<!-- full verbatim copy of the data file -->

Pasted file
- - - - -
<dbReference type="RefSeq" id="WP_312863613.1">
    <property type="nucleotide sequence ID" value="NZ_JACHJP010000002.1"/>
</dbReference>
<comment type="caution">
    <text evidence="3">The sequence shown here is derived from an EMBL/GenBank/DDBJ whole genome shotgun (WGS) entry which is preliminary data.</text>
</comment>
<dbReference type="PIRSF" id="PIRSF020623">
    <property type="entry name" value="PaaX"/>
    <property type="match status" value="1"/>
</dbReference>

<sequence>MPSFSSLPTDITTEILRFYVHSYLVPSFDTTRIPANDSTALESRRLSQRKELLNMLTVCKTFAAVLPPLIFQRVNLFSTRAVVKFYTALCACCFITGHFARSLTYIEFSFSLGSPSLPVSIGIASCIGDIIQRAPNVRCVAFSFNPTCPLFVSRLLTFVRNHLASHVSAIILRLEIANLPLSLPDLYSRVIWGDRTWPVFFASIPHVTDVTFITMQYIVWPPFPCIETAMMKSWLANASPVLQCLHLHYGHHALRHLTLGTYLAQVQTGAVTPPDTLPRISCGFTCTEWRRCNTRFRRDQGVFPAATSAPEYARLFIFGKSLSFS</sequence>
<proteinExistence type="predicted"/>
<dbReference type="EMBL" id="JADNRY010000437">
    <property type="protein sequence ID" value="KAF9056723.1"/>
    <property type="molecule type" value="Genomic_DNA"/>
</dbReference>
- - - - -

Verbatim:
<dbReference type="RefSeq" id="WP_312863613.1">
    <property type="nucleotide sequence ID" value="NZ_JACHJP010000002.1"/>
</dbReference>
<comment type="caution">
    <text evidence="3">The sequence shown here is derived from an EMBL/GenBank/DDBJ whole genome shotgun (WGS) entry which is preliminary data.</text>
</comment>
<dbReference type="PIRSF" id="PIRSF020623">
    <property type="entry name" value="PaaX"/>
    <property type="match status" value="1"/>
</dbReference>

<sequence>MPSFSSLPTDITTEILRFYVHSYLVPSFDTTRIPANDSTALESRRLSQRKELLNMLTVCKTFAAVLPPLIFQRVNLFSTRAVVKFYTALCACCFITGHFARSLTYIEFSFSLGSPSLPVSIGIASCIGDIIQRAPNVRCVAFSFNPTCPLFVSRLLTFVRNHLASHVSAIILRLEIANLPLSLPDLYSRVIWGDRTWPVFFASIPHVTDVTFITMQYIVWPPFPCIETAMMKSWLANASPVLQCLHLHYGHHALRHLTLGTYLAQVQTGAVTPPDTLPRISCGFTCTEWRRCNTRFRRDQGVFPAATSAPEYARLFIFGKSLSFS</sequence>
<proteinExistence type="predicted"/>
<dbReference type="EMBL" id="JADNRY010000437">
    <property type="protein sequence ID" value="KAF9056723.1"/>
    <property type="molecule type" value="Genomic_DNA"/>
</dbReference>